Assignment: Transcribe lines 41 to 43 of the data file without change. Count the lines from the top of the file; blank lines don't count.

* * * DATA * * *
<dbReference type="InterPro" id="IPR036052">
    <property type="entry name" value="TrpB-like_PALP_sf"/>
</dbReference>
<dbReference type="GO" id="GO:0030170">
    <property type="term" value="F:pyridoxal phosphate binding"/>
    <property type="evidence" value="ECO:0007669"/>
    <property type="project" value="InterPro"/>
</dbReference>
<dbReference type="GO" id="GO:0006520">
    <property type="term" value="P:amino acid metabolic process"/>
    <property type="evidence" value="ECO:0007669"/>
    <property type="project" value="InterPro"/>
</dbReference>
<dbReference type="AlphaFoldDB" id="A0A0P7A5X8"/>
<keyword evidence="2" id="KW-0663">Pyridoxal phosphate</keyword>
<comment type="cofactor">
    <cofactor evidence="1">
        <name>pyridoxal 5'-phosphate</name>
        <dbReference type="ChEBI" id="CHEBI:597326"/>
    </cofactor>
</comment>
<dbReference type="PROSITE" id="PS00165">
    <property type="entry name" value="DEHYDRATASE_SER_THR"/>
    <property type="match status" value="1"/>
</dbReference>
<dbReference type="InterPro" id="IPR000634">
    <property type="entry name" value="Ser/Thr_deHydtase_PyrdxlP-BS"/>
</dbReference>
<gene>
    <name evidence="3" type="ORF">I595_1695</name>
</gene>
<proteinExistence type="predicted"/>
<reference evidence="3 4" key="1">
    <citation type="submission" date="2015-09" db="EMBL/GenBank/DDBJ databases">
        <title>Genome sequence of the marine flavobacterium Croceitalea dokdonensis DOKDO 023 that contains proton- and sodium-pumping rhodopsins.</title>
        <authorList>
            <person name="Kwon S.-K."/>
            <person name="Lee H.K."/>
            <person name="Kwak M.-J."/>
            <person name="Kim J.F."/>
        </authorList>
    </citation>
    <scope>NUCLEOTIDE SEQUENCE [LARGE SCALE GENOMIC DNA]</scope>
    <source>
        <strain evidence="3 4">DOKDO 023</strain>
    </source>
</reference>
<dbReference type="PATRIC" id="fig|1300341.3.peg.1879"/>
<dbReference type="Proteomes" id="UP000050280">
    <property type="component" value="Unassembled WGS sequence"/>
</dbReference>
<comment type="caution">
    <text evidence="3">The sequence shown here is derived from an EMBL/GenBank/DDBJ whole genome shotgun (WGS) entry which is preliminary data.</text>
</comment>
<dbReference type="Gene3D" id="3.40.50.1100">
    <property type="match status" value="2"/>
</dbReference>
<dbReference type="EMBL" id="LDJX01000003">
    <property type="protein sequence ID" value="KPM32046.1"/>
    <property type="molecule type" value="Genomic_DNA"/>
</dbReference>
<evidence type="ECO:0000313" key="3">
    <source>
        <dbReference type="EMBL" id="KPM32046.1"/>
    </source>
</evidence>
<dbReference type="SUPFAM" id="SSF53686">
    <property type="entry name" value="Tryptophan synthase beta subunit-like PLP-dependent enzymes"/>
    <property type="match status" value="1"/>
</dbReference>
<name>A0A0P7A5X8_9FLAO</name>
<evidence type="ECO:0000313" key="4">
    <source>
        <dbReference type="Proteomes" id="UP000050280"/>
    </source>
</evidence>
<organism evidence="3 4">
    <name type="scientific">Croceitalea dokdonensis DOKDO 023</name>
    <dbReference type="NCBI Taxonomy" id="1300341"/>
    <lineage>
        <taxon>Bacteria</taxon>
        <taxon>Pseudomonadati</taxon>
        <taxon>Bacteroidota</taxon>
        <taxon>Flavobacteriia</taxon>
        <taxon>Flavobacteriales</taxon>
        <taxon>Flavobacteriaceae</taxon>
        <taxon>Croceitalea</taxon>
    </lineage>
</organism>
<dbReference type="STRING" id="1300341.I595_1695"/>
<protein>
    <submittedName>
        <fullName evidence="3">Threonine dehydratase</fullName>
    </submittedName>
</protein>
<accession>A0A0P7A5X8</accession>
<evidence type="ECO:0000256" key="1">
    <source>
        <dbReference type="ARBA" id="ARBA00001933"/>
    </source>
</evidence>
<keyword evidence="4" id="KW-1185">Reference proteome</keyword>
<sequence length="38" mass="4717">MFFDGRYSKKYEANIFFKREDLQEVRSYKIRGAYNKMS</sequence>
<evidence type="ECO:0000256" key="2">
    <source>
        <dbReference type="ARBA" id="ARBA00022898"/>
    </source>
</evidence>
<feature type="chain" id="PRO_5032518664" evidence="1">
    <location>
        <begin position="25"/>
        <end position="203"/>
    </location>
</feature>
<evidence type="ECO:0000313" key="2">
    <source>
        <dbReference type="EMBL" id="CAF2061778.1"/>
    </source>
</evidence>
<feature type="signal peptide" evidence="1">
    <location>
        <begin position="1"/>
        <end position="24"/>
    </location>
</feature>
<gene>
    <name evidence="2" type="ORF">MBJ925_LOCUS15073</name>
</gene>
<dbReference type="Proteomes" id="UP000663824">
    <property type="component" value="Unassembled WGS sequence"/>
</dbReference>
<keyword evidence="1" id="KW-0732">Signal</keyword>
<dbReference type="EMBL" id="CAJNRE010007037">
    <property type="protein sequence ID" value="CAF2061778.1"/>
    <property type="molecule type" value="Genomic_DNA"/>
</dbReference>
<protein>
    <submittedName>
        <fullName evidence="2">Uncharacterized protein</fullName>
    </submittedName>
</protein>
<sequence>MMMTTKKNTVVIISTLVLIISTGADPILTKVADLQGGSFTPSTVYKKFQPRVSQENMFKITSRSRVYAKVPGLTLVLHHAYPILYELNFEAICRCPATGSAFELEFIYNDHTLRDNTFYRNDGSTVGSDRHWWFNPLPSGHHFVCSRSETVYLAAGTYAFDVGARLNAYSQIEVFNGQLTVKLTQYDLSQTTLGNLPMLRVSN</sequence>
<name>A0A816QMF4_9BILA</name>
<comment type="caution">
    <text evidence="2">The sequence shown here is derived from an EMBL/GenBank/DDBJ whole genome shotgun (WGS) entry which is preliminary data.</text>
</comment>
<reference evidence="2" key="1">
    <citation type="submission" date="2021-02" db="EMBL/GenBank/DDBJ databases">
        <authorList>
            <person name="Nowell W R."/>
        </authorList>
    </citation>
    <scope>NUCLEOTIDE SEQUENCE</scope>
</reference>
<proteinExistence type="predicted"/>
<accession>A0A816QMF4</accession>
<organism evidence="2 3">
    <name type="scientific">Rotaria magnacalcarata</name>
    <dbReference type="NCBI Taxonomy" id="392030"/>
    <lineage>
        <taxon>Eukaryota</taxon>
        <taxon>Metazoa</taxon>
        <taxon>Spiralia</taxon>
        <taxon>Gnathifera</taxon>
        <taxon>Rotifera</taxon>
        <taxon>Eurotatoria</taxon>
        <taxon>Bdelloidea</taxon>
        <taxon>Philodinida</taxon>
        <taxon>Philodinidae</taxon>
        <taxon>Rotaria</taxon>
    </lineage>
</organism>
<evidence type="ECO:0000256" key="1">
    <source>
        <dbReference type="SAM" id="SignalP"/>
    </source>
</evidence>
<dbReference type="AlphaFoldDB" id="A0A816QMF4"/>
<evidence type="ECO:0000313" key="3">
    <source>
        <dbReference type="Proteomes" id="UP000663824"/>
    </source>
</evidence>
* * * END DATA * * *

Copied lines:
        </authorList>
    </citation>
    <scope>NUCLEOTIDE SEQUENCE [LARGE SCALE GENOMIC DNA]</scope>